Analyzing Kelvin Kiptum’s New Marathon World Record

By Kyle Merber

October 11, 2023

2 hours and 35 seconds.

Athens would have known about the victory at the Battle of Marathon a bit sooner had it been Kelvin Kiptum in Pheidippides’ position. (But with Pheidippides sporting the Nike Dev 163 prototypes, surely he’d have shaved a few minutes off, right?)

With Kiptum’s 4:36-paced performance, the 23-year-old relegates Eliud Kipchoge to “former world record holder” status after five years at the top. What a world we live in where Kipchoge’s 2:01:09 mark from Berlin last year is now just the second fastest marathon ever run! But is anybody really that surprised? Unlike in baseball, where we dare not even whisper about a potential perfect game until it happens, Kiptum’s potential was being shouted from the upper deck well before his first step on Sunday.

Kiptum simply hasn’t missed since last December when he first stepped to the 26.2-mile-long plate in Valencia and promptly became the fastest debutant ever, running 2:01:53 for the win. But it was his dominant 2:01:25 in London this past spring that brought Kiptum into the same conversation as Kipchoge and confirmed that he was for real. Has anyone ever been on a heater like this? Three marathons in ten months, with an average finishing time of 2:01:17.

It is one thing to run fast when everyone else is doing it – it’s another thing entirely to dominate an era where those times are being run. The margin of victory in Kiptum’s three performances was: 67 seconds, 178 seconds, and 207 seconds, over Gabriel Geay, Geoffrey Kamworor, and Benson Kipruto, respectively. Kiptum makes even studs look silly.

Kelvin KiptumKelvin Kiptum

Kevin Morris / @KevMoFoto

Dominance and times aside, what made Kiptum’s run so special was the way he did it with intent and intelligence. He made a decisive move at the first bottle station at 5K that resulted in a breakaway. The only non-pacer to come with him was Daniel Mateiko, Kiptum’s rabbit in London who was now making his own debut. Kiptum was like a conductor, instructing the three-man pack – which also included a pacer – when to speed up and slow down, and encouraging them to follow the blue tangent line painted on the ground.

They came through the first half in 60:48, the pacer stepped off, and Kiptum and Mateiko ran side-by-side until a bit past 30K. When Kiptum moves it is violent, and his aggressive shift immediately broke Mateiko’s spirit in a bid for the world record. Mile 22 was a 4:18, and then it was over.

Alright, now what? How do we digest this world record, while our stomachs are still full from all the meaty performances we consumed in Berlin?

Firstly, we cannot call Kiptum the G.O.A.T. yet. That’s not how this works. He boasts a small and mighty resume right now but in order to lay claim to the title of “best marathoner in the world RIGHT NOW,” he needs to beat Kipchoge straight-up. And to be considered the best marathoner of all time, he needs to win ten more World Marathon Majors and a couple of Olympics.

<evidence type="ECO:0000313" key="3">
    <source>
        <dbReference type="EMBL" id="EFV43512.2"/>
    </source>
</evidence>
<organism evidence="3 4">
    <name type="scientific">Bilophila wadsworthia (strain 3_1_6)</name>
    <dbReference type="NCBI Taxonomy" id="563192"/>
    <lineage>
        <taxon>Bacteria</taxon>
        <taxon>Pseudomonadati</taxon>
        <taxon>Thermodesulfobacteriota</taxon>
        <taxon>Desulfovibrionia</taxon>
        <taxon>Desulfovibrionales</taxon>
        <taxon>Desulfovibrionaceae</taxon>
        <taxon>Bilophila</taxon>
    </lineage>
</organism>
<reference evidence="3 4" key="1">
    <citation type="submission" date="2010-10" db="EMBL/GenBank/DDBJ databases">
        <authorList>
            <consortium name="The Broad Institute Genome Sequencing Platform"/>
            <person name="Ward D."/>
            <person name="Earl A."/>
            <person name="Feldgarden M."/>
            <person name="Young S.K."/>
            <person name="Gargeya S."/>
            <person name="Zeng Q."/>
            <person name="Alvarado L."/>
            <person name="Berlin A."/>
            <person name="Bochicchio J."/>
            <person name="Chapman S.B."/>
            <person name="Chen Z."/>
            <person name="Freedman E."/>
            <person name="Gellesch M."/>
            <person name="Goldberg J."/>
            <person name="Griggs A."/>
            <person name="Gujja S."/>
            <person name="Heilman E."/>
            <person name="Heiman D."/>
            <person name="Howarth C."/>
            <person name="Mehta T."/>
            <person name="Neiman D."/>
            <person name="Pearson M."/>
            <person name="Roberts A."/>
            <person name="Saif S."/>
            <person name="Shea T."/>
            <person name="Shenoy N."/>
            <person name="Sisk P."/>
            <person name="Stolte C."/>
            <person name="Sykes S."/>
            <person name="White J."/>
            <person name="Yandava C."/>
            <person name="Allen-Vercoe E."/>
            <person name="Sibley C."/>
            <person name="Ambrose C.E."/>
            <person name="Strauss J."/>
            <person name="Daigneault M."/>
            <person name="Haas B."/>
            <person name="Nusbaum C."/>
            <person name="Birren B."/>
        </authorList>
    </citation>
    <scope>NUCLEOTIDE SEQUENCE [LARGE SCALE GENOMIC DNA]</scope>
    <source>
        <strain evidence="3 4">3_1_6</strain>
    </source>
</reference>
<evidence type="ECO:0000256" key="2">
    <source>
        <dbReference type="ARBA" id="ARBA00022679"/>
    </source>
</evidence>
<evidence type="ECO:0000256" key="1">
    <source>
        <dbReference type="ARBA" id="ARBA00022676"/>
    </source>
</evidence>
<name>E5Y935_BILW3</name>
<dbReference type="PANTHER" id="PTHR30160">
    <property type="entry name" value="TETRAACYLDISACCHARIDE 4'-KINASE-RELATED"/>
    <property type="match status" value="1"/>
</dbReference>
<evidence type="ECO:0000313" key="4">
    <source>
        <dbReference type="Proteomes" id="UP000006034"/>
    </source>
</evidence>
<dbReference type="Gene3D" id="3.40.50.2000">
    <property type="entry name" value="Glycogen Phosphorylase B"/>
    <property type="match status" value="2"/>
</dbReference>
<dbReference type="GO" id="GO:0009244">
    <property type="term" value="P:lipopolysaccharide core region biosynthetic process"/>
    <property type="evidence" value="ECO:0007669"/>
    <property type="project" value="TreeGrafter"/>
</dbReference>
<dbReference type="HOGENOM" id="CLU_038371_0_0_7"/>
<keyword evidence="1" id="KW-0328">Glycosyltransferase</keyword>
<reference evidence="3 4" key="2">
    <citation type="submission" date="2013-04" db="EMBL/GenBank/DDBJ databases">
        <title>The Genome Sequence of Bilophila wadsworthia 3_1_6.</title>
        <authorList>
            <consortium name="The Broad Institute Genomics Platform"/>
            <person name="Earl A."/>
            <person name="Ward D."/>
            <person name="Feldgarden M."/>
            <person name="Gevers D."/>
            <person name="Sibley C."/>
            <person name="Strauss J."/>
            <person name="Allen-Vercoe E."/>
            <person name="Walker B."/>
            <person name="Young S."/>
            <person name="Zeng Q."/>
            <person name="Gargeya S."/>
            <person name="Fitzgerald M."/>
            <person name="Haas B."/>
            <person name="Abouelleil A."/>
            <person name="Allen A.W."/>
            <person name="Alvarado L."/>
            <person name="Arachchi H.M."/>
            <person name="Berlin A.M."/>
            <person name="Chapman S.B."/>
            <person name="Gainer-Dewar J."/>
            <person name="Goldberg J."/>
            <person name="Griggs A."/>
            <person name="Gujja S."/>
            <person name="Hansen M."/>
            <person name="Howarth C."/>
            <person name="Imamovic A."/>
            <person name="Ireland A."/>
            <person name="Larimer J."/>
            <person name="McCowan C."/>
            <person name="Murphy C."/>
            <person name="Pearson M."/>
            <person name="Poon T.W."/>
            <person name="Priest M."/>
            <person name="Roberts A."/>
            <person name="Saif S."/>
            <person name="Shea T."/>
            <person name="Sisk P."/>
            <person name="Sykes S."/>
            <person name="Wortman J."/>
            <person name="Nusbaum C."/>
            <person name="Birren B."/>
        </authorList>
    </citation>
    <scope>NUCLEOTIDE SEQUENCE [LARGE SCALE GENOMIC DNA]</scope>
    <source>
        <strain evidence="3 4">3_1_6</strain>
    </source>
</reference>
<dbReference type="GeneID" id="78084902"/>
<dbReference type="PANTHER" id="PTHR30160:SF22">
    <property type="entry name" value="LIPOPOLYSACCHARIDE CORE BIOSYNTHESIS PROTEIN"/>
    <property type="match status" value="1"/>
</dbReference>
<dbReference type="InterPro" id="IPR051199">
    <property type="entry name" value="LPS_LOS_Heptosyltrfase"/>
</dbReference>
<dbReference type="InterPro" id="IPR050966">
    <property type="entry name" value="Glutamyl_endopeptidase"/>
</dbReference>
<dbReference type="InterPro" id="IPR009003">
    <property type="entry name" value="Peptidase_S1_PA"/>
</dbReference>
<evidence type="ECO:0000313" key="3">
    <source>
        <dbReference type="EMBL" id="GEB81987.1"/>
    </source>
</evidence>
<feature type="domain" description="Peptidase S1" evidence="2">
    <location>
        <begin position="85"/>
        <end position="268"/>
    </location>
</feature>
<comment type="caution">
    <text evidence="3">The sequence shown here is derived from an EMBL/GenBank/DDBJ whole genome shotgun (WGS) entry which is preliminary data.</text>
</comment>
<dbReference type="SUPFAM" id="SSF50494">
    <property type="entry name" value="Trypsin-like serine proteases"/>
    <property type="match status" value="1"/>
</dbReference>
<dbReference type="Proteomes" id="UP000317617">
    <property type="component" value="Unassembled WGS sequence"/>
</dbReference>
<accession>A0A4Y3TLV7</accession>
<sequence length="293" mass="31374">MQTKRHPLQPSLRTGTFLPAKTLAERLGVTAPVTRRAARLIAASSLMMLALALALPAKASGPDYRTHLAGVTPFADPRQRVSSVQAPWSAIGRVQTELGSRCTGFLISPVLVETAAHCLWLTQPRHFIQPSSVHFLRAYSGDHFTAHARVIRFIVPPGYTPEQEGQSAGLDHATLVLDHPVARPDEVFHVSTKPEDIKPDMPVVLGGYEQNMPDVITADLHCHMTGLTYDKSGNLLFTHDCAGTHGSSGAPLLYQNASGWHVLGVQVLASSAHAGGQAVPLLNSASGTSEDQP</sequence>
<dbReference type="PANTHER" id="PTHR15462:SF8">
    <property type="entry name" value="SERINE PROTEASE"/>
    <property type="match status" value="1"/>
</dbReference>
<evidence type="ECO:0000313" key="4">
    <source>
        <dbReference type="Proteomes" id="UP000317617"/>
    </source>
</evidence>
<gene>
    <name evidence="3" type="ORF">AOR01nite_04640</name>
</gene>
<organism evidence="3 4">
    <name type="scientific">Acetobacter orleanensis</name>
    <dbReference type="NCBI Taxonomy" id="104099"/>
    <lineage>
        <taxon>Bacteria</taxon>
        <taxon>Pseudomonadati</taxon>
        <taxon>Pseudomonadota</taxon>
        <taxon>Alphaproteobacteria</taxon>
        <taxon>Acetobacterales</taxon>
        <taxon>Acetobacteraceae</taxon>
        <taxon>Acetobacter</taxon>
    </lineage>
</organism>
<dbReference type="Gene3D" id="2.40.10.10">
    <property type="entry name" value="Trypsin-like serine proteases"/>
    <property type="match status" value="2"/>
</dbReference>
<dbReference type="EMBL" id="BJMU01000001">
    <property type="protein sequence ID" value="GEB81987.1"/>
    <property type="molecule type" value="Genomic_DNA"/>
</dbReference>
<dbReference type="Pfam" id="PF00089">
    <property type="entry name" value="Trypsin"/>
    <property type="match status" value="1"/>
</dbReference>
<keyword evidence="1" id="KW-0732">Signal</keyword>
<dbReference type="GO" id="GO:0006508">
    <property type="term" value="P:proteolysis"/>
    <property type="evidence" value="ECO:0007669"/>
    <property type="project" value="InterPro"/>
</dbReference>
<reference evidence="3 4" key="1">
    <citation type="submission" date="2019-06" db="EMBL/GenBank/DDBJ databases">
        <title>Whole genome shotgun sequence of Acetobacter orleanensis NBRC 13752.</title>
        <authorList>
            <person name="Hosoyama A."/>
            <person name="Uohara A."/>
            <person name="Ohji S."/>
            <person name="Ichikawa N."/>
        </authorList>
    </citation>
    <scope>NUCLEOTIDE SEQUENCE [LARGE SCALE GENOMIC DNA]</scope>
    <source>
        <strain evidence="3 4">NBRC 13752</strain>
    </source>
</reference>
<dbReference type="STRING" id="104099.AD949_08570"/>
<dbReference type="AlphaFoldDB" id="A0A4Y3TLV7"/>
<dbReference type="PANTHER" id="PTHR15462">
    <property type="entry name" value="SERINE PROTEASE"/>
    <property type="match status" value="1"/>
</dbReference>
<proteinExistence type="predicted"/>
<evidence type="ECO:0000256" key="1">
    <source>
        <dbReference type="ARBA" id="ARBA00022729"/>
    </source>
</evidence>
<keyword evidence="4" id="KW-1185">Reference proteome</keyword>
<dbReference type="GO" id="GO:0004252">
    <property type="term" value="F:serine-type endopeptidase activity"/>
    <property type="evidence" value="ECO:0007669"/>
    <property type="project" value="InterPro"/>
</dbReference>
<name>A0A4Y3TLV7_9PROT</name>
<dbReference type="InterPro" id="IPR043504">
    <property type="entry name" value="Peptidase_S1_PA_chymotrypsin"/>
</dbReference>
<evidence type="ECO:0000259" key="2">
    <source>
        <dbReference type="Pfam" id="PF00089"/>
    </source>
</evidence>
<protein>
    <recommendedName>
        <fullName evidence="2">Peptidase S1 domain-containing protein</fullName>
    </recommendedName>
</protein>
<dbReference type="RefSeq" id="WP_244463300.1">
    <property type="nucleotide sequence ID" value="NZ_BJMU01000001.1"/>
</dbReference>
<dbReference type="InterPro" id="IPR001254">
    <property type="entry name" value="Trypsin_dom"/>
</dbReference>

The Kenyan Olympic team should be Kipchoge, Kiptum, and Evans Chebet. It’s a shame that all three men chose to do different marathons this fall (Chebet’s racing in New York), but that’ll make the Olympics that much more exciting. And as is often the case, I agree with Michael Johnson’s assessment that we need to keep competition at the center of the conversation. Unfortunately with athletes racing maybe once every four months, and with the best not overlapping, that becomes increasingly more difficult. Until this summer, hypotheticals are all we’ve got!

Kelvin KiptumKelvin Kiptum

Kevin Morris / @KevMoFoto

The juxtaposition between us watching Kipchoge-the-marathoner grow up in front of our eyes like he’s the newest protagonist in The Truman Show, versus Kelvin Kiptum being dropped on Earth by a UFO visiting from outer space, makes for an intriguing storyline. Whereas Kipchoge was winning Worlds 15 years before ever breaking the marathon record, Kiptum hitting homers on the international scene seemed instantaneous.

How long until we start accusing Kelvin Kiptum of not being able to run over hills or bridges?

Although he was self-coached at the beginning of his career and was rumored to still be in London, it turns out he is not. That would have made for a really cool story though! Instead, it’s been shared that he is coached by Gervais Hakizimana, who competed for Rwanda and now lives in France.

According to this article, Kiptum runs upwards of 300km a week. (American math says that’s over 180 miles.) Like all good coaches, Hakizamana is worried about his athlete’s longevity: "I told him that in five years he'd be done, that he needs to calm down to last in athletics. "But imagine how good those five years will be!

We’ve seen the impact that Jakob Ingebrigtsen’s double threshold training methods have had on the track and field world. Could we be on the precipice of a similar shift on the roads? Right now, 120 to 130 miles per week seems like the sweet spot for a lot of American marathoners. But are we leveraging new shoe technology to its upper limits? And it’s not just about mileage, there is obviously intensity to it as well. I’m not saying a 4:18-late-race split means Kiptum is getting pulled by a bungee for overspeed training, but you don’t average 4:36 a mile for two hours without some turnover.

In so many ways, Kiptum still feels like a mystery. Hopefully, Nike will throw a PR campaign behind him so we can learn some more about the man. Like how has he never felt pain during a marathon and as a follow-up, how does it feel to live my dream?

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Kyle Merber

After hanging up his spikes – but never his running shoes – Kyle pivoted to the media side of things, where he shares his enthusiasm, insights, and experiences with subscribers of The Lap Count newsletter, as well as viewers of CITIUS MAG live shows.